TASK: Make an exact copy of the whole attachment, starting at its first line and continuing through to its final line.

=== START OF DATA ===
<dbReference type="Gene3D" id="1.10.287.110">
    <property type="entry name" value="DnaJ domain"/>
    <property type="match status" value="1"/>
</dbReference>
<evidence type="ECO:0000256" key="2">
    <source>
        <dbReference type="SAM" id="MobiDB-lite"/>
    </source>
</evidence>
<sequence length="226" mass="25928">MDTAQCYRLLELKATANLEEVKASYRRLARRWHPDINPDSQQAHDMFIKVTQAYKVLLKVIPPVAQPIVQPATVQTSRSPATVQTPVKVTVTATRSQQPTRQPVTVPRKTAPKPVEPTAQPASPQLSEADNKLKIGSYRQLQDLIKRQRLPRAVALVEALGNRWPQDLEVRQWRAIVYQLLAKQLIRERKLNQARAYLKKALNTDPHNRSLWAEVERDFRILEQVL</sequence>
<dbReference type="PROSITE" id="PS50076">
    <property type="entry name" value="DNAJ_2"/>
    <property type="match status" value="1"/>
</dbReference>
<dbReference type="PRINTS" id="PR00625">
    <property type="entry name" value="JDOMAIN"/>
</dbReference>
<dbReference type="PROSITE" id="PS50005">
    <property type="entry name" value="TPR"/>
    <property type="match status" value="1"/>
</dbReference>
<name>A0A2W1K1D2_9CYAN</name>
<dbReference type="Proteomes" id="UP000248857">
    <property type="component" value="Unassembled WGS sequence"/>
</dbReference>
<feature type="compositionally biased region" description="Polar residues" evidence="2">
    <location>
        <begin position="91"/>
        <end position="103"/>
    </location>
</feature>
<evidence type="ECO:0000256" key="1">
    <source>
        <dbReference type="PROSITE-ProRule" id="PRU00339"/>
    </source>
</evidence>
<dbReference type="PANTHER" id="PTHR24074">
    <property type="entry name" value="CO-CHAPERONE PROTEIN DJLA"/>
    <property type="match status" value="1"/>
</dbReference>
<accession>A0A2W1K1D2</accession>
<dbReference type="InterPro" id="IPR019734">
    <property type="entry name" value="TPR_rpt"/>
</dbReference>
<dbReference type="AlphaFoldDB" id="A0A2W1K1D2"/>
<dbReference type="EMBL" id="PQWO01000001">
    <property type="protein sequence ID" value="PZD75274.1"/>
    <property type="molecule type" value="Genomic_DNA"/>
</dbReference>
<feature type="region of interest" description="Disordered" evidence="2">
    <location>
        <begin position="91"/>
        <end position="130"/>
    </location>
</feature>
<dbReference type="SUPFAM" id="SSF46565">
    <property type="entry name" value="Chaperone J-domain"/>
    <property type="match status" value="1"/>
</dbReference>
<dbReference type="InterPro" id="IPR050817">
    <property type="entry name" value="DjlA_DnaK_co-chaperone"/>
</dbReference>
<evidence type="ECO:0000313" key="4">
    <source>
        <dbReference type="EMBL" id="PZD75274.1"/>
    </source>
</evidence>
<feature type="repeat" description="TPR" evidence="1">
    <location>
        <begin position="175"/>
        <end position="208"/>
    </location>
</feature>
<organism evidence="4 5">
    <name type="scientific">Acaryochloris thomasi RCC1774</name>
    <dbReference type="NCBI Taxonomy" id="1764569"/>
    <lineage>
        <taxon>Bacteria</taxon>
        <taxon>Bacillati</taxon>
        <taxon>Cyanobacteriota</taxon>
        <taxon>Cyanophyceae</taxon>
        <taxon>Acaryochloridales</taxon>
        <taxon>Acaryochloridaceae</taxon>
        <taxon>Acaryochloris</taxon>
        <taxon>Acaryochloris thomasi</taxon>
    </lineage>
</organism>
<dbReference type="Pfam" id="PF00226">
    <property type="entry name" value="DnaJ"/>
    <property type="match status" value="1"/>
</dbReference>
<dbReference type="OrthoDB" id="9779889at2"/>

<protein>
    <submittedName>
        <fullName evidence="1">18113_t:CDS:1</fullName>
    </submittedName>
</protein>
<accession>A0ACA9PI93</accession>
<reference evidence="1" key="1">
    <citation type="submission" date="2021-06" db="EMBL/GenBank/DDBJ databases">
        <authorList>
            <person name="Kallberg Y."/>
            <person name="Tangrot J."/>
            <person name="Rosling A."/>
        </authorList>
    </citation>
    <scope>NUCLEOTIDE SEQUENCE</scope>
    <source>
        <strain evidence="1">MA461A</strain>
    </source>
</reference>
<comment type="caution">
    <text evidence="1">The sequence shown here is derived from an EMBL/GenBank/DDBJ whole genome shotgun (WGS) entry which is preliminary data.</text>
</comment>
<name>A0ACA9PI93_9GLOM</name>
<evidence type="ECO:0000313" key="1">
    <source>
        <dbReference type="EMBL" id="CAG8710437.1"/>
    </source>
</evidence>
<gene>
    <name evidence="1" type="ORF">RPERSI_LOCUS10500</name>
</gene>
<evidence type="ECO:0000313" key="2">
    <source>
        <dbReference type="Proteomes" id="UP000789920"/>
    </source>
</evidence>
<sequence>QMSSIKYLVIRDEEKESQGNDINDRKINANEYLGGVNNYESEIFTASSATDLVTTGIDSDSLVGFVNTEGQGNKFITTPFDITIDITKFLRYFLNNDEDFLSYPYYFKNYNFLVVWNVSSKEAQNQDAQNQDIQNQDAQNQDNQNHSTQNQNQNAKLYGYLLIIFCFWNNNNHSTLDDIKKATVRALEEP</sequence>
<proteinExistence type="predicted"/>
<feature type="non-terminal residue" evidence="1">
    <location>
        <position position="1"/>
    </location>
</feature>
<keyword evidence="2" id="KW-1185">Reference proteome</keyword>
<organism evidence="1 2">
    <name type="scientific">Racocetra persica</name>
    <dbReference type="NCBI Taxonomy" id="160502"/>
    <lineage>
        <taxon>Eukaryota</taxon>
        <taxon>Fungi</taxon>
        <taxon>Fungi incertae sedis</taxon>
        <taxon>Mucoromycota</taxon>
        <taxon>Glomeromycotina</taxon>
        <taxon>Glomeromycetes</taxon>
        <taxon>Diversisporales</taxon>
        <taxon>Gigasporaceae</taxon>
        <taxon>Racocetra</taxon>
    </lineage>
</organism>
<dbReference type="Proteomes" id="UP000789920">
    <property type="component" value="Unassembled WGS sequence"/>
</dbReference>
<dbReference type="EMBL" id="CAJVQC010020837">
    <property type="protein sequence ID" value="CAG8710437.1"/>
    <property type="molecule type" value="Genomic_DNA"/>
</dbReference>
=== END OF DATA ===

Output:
<dbReference type="Gene3D" id="1.10.287.110">
    <property type="entry name" value="DnaJ domain"/>
    <property type="match status" value="1"/>
</dbReference>
<evidence type="ECO:0000256" key="2">
    <source>
        <dbReference type="SAM" id="MobiDB-lite"/>
    </source>
</evidence>
<sequence length="226" mass="25928">MDTAQCYRLLELKATANLEEVKASYRRLARRWHPDINPDSQQAHDMFIKVTQAYKVLLKVIPPVAQPIVQPATVQTSRSPATVQTPVKVTVTATRSQQPTRQPVTVPRKTAPKPVEPTAQPASPQLSEADNKLKIGSYRQLQDLIKRQRLPRAVALVEALGNRWPQDLEVRQWRAIVYQLLAKQLIRERKLNQARAYLKKALNTDPHNRSLWAEVERDFRILEQVL</sequence>
<dbReference type="PROSITE" id="PS50076">
    <property type="entry name" value="DNAJ_2"/>
    <property type="match status" value="1"/>
</dbReference>
<dbReference type="PRINTS" id="PR00625">
    <property type="entry name" value="JDOMAIN"/>
</dbReference>
<dbReference type="PROSITE" id="PS50005">
    <property type="entry name" value="TPR"/>
    <property type="match status" value="1"/>
</dbReference>
<name>A0A2W1K1D2_9CYAN</name>
<dbReference type="Proteomes" id="UP000248857">
    <property type="component" value="Unassembled WGS sequence"/>
</dbReference>
<feature type="compositionally biased region" description="Polar residues" evidence="2">
    <location>
        <begin position="91"/>
        <end position="103"/>
    </location>
</feature>
<evidence type="ECO:0000256" key="1">
    <source>
        <dbReference type="PROSITE-ProRule" id="PRU00339"/>
    </source>
</evidence>
<dbReference type="PANTHER" id="PTHR24074">
    <property type="entry name" value="CO-CHAPERONE PROTEIN DJLA"/>
    <property type="match status" value="1"/>
</dbReference>
<accession>A0A2W1K1D2</accession>
<dbReference type="InterPro" id="IPR019734">
    <property type="entry name" value="TPR_rpt"/>
</dbReference>
<dbReference type="AlphaFoldDB" id="A0A2W1K1D2"/>
<dbReference type="EMBL" id="PQWO01000001">
    <property type="protein sequence ID" value="PZD75274.1"/>
    <property type="molecule type" value="Genomic_DNA"/>
</dbReference>
<feature type="region of interest" description="Disordered" evidence="2">
    <location>
        <begin position="91"/>
        <end position="130"/>
    </location>
</feature>
<dbReference type="SUPFAM" id="SSF46565">
    <property type="entry name" value="Chaperone J-domain"/>
    <property type="match status" value="1"/>
</dbReference>
<dbReference type="InterPro" id="IPR050817">
    <property type="entry name" value="DjlA_DnaK_co-chaperone"/>
</dbReference>
<evidence type="ECO:0000313" key="4">
    <source>
        <dbReference type="EMBL" id="PZD75274.1"/>
    </source>
</evidence>
<feature type="repeat" description="TPR" evidence="1">
    <location>
        <begin position="175"/>
        <end position="208"/>
    </location>
</feature>
<organism evidence="4 5">
    <name type="scientific">Acaryochloris thomasi RCC1774</name>
    <dbReference type="NCBI Taxonomy" id="1764569"/>
    <lineage>
        <taxon>Bacteria</taxon>
        <taxon>Bacillati</taxon>
        <taxon>Cyanobacteriota</taxon>
        <taxon>Cyanophyceae</taxon>
        <taxon>Acaryochloridales</taxon>
        <taxon>Acaryochloridaceae</taxon>
        <taxon>Acaryochloris</taxon>
        <taxon>Acaryochloris thomasi</taxon>
    </lineage>
</organism>
<dbReference type="Pfam" id="PF00226">
    <property type="entry name" value="DnaJ"/>
    <property type="match status" value="1"/>
</dbReference>
<dbReference type="OrthoDB" id="9779889at2"/>

<protein>
    <submittedName>
        <fullName evidence="1">18113_t:CDS:1</fullName>
    </submittedName>
</protein>
<accession>A0ACA9PI93</accession>
<reference evidence="1" key="1">
    <citation type="submission" date="2021-06" db="EMBL/GenBank/DDBJ databases">
        <authorList>
            <person name="Kallberg Y."/>
            <person name="Tangrot J."/>
            <person name="Rosling A."/>
        </authorList>
    </citation>
    <scope>NUCLEOTIDE SEQUENCE</scope>
    <source>
        <strain evidence="1">MA461A</strain>
    </source>
</reference>
<comment type="caution">
    <text evidence="1">The sequence shown here is derived from an EMBL/GenBank/DDBJ whole genome shotgun (WGS) entry which is preliminary data.</text>
</comment>
<name>A0ACA9PI93_9GLOM</name>
<evidence type="ECO:0000313" key="1">
    <source>
        <dbReference type="EMBL" id="CAG8710437.1"/>
    </source>
</evidence>
<gene>
    <name evidence="1" type="ORF">RPERSI_LOCUS10500</name>
</gene>
<evidence type="ECO:0000313" key="2">
    <source>
        <dbReference type="Proteomes" id="UP000789920"/>
    </source>
</evidence>
<sequence>QMSSIKYLVIRDEEKESQGNDINDRKINANEYLGGVNNYESEIFTASSATDLVTTGIDSDSLVGFVNTEGQGNKFITTPFDITIDITKFLRYFLNNDEDFLSYPYYFKNYNFLVVWNVSSKEAQNQDAQNQDIQNQDAQNQDNQNHSTQNQNQNAKLYGYLLIIFCFWNNNNHSTLDDIKKATVRALEEP</sequence>
<proteinExistence type="predicted"/>
<feature type="non-terminal residue" evidence="1">
    <location>
        <position position="1"/>
    </location>
</feature>
<keyword evidence="2" id="KW-1185">Reference proteome</keyword>
<organism evidence="1 2">
    <name type="scientific">Racocetra persica</name>
    <dbReference type="NCBI Taxonomy" id="160502"/>
    <lineage>
        <taxon>Eukaryota</taxon>
        <taxon>Fungi</taxon>
        <taxon>Fungi incertae sedis</taxon>
        <taxon>Mucoromycota</taxon>
        <taxon>Glomeromycotina</taxon>
        <taxon>Glomeromycetes</taxon>
        <taxon>Diversisporales</taxon>
        <taxon>Gigasporaceae</taxon>
        <taxon>Racocetra</taxon>
    </lineage>
</organism>
<dbReference type="Proteomes" id="UP000789920">
    <property type="component" value="Unassembled WGS sequence"/>
</dbReference>
<dbReference type="EMBL" id="CAJVQC010020837">
    <property type="protein sequence ID" value="CAG8710437.1"/>
    <property type="molecule type" value="Genomic_DNA"/>
</dbReference>